Correspondence | Published:

Ethnicity

Diversity is future for genetic analysis

Nature volume 540, page 341 (15 December 2016) | Download Citation

The Population Architecture using Genomics and Epidemiology (PAGE) study, to which I contribute, is overcoming some of the technical challenges of multi-ethnic genomic analyses (see A. B. Popejoy and S. M. Fullerton Nature 538, 161–164; 2016). It is yielding findings that are unattainable for homogeneous populations.

PAGE, funded by the US National Institutes of Health, uses genome-wide analyses of 50,000 phenotyped participants of mainly Hispanic and African ancestry. We aggregate results across several studies: for example, two are multi-ethnic, one involves only women and one is designed to address under-representation of Hispanic people (see go.nature.com/2hity2j).

We collaborated with other initiatives, including the Consortium on Asthma among African-ancestry Populations in the Americas, to develop an unbiased genotyping array for use across all major continental populations (www.pagestudy.org/mega). Statistical tools such as SUGEN (D. Y. Lin et al. Am. J. Hum. Genet. 95, 675–688; 2014) and GENESIS (M. P. Conomos et al. Am. J. Hum. Genet. 98, 127–148; 2016) can account for the admixed ancestry of individuals (a significant factor in almost every US minority), and for cohorts that include many ancestries.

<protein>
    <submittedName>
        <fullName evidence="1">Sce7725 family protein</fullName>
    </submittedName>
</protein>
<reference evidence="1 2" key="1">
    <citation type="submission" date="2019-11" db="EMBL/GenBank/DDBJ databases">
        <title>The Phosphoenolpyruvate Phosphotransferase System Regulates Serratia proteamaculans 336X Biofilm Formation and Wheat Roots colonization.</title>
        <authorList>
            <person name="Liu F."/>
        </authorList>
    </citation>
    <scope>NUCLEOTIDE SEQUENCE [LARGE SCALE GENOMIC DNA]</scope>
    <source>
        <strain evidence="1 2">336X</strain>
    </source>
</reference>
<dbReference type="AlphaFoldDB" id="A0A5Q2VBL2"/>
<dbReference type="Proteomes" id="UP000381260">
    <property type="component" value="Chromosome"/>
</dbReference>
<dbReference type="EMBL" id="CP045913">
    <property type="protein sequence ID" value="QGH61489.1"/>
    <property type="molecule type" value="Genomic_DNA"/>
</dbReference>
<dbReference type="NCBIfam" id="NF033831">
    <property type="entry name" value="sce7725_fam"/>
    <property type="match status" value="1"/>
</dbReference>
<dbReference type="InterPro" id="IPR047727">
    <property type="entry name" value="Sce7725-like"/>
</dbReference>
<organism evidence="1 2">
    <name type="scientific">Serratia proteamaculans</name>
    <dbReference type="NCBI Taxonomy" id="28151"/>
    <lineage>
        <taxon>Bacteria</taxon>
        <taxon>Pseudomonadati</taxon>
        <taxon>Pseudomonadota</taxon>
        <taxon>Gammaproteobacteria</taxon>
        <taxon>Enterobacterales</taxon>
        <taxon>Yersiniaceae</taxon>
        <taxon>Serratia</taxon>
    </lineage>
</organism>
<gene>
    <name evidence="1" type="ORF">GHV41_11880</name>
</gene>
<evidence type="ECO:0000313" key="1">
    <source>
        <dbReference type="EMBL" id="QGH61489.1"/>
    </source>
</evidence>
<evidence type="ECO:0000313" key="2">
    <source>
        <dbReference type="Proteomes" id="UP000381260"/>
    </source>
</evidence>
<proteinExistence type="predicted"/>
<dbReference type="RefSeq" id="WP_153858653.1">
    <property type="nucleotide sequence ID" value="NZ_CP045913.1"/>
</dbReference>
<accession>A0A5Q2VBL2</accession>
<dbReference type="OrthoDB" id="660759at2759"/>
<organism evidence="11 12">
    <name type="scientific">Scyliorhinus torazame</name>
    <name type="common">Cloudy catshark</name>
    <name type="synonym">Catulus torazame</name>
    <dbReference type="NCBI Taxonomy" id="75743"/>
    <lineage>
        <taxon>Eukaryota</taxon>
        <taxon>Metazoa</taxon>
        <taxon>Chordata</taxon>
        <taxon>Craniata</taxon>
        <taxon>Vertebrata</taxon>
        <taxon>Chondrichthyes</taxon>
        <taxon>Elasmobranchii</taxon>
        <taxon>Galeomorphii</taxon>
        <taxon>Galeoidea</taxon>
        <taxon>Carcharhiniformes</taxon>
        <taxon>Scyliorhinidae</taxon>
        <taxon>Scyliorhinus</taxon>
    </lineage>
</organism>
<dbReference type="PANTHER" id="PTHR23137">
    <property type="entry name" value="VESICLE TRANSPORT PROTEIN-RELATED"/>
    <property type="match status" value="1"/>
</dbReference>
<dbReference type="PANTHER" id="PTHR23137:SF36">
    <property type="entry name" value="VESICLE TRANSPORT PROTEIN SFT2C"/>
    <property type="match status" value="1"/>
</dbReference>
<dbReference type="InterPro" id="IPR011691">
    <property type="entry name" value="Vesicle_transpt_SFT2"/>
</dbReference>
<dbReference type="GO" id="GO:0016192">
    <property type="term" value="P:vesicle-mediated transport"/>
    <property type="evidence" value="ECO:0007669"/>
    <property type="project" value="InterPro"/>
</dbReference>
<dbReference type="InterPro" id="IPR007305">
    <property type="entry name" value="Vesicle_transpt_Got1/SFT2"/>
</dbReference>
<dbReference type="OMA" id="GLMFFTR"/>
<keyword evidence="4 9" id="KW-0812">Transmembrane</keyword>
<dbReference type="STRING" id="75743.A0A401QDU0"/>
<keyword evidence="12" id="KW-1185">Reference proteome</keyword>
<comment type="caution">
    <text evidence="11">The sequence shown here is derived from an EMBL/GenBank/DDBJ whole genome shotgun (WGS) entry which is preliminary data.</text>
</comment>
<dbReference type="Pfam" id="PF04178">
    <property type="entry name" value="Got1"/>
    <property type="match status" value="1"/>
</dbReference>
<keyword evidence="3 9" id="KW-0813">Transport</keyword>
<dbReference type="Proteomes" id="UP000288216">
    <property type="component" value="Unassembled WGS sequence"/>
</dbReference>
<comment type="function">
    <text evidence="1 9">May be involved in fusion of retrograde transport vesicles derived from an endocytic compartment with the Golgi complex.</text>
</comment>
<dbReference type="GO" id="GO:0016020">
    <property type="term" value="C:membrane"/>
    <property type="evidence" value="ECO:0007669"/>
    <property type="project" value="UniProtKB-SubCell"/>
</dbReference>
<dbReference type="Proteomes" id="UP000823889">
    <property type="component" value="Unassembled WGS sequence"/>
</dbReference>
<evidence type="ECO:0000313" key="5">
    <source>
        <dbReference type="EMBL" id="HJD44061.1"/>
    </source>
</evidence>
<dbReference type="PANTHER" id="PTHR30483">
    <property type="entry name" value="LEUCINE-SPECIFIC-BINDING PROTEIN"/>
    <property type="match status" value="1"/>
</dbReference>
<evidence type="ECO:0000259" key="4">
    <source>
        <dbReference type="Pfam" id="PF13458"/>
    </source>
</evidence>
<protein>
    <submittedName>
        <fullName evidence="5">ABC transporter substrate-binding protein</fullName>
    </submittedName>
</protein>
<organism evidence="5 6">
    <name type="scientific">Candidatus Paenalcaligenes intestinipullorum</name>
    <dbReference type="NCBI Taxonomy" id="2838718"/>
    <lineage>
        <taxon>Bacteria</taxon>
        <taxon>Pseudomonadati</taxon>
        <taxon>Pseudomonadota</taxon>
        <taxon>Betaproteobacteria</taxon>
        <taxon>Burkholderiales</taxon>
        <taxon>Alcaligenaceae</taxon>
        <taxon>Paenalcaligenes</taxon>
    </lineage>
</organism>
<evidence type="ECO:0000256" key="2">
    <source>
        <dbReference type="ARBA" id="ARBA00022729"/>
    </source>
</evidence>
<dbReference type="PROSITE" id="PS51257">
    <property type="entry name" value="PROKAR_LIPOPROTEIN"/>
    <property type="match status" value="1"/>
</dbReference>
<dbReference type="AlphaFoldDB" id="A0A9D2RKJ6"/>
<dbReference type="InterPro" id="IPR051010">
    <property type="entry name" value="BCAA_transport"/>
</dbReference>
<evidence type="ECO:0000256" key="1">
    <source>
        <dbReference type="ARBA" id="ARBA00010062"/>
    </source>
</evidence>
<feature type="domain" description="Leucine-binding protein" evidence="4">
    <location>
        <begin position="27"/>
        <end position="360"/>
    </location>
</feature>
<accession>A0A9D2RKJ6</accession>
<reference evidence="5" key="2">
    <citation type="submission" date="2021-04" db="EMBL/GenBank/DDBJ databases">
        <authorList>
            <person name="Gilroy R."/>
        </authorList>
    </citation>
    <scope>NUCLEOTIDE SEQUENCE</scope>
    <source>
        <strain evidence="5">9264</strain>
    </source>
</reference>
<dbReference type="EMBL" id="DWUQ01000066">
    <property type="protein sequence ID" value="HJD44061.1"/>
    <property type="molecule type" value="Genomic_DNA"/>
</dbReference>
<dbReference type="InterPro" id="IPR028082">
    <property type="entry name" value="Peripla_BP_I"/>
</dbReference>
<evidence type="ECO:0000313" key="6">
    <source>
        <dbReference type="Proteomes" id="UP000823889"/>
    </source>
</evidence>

Leveraging sample diversity in these and other ways has maximized the power of our genetic analyses.

Author information

Affiliations

  1. Fred Hutchinson Cancer Research Center, Seattle, Washington, USA.

    • Christopher S. Carlson

Authors

  1. Search for Christopher S. Carlson in:

Corresponding author

Correspondence to Christopher S. Carlson.

About this article

Publication history

Published

DOI

https://doi.org/10.1038/540341d

Comments

By submitting a comment you agree to abide by our Terms and Community Guidelines. If you find something abusive or that does not comply with our terms or guidelines please flag it as inappropriate.

Newsletter Get the most important science stories of the day, free in your inbox. Sign up for Nature Briefing